Gene Haas says his team is effectively racing in 'Formula 1.5', such is the current performance advantage of Formula 1’s leading three outfits.

The America squad is embroiled in a close tussle with Renault over fourth place in the constructors’ championship as it bids to come out on top in the midfield battle to earn the ‘best of the rest’ tag behind Mercedes, Ferrari and Red Bull.

Haas believes beating Renault in just his team’s third season competing in the sport would be the equivalent of winning a championship title, given he feels there is little chance of ever challenging the big three.

"I feel we are not really racing F1, we are racing F1.5," the Haas team owner said at the United States Grand Prix. "So if we were to finish fourth that would be a win in our series.

“When I watch some of the races and see how fast the top three teams just blow by on the race track, you are just somewhat aghast and like 'wow, how did we miss that?'.

"I don't know how those cars are so much faster. But if I talked to Ayao [Komatsu, engineer], he says you have got a couple of tenths on your tyres, you have got a couple of tenths on your aero and your chassis is off a couple of tenths. That is your second or two.

"I know that we put a huge effort into trying to address all those parameters, but I don't see how we are ever going to make up 1.5-2 seconds off these guys. They are just so much faster: it is evident right?"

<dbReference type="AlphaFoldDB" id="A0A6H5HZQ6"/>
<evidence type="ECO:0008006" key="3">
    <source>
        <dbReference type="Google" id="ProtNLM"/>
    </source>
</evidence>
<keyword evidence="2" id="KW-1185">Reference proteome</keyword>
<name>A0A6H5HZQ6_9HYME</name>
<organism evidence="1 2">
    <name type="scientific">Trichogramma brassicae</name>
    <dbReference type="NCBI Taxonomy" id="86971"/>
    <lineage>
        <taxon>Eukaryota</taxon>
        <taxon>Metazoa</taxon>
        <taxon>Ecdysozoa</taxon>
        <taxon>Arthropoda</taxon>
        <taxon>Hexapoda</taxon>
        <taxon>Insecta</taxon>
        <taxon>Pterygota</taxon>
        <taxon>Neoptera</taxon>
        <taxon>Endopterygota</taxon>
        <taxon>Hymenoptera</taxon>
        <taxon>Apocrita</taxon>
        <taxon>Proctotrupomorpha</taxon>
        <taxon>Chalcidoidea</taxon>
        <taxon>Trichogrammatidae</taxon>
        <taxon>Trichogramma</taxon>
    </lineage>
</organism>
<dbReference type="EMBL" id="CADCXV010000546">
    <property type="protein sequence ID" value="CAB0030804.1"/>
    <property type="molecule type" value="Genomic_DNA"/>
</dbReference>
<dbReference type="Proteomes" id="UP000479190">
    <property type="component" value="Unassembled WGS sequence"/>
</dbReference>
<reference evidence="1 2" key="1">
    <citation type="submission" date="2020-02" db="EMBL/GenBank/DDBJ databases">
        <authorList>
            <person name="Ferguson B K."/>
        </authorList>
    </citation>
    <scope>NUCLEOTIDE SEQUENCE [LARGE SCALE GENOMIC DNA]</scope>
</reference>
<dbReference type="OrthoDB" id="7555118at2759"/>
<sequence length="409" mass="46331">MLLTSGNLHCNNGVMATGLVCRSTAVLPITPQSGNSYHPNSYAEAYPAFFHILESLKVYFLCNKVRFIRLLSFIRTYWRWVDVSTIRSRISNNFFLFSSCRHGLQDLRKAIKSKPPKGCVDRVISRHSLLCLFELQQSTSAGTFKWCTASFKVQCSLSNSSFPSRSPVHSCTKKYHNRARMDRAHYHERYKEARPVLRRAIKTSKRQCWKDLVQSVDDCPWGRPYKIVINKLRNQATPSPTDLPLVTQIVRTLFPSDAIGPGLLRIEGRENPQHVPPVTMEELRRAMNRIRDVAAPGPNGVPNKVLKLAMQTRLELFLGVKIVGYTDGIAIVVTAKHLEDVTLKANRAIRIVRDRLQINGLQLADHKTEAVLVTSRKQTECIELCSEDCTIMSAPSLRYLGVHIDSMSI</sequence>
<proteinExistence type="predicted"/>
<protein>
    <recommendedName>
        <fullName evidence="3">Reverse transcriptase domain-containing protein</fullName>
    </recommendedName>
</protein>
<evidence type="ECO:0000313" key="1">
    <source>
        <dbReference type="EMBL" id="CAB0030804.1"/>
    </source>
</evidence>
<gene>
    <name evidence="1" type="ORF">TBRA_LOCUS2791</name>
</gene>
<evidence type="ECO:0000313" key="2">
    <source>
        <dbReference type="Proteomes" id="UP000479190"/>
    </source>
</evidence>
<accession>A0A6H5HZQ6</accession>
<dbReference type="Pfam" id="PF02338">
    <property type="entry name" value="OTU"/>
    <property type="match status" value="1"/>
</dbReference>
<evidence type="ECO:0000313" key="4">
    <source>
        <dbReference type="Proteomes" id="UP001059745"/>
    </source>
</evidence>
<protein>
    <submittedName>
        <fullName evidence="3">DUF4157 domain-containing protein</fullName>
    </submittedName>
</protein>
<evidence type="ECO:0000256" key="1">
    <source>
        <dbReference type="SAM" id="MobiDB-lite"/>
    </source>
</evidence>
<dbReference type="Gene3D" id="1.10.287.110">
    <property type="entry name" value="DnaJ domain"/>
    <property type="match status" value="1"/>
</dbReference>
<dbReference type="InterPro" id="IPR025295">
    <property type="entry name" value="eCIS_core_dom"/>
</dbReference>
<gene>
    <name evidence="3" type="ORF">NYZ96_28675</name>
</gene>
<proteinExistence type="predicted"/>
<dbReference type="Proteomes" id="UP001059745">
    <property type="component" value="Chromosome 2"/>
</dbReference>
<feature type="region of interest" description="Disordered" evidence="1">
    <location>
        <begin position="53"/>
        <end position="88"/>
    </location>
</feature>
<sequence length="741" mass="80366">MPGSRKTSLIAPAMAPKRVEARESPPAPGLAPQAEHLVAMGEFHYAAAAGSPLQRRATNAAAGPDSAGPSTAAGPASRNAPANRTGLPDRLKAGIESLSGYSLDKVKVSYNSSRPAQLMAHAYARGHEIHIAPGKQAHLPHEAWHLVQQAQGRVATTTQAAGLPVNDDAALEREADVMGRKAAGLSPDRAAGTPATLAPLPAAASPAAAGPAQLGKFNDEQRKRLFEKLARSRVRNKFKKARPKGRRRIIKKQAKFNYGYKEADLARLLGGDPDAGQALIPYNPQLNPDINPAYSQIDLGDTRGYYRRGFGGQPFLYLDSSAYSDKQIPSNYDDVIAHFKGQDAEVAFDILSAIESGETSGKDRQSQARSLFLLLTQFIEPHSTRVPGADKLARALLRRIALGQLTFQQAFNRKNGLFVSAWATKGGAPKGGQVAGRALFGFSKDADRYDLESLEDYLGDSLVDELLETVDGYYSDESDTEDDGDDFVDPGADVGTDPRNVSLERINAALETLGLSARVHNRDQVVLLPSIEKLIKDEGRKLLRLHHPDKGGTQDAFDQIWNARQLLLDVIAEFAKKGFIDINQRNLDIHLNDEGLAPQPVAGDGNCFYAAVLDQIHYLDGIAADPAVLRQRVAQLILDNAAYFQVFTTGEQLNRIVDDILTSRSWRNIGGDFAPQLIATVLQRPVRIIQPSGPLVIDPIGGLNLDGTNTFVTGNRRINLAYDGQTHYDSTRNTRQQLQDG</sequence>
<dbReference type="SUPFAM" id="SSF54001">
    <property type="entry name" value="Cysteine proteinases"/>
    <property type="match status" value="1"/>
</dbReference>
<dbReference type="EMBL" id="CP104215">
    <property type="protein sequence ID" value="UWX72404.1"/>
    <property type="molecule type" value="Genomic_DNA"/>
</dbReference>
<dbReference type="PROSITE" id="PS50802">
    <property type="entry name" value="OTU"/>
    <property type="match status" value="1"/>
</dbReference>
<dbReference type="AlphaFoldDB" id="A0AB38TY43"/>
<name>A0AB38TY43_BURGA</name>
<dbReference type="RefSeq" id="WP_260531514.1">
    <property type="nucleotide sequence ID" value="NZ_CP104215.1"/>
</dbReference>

Haas is just eight points adrift of the French manufacturer in the 2018 standings but there is a huge gap of 235 points standing between the US team and Red Bull in third place. 

It is hoped a planned budget cap for 2021 will help smaller outfits close the gap by reducing the money available to the leading teams, though Haas doubts it will prove enough to completely level the playing field.

"Will [a] budget cap help? Probably," he explained. "If it reduces the size of their R&D department, I guess for every person we have, they have five people.

"Personally I think that those five people would make it more confusing, but it does seem to work. And if there is anything that can reduce that gap, the technology they have and what we don't have, that would probably be very helpful.

"How you go about doing that without the bigger teams somehow having workarounds I don't know, but there is something wrong. I don't think we can ever make up that gap."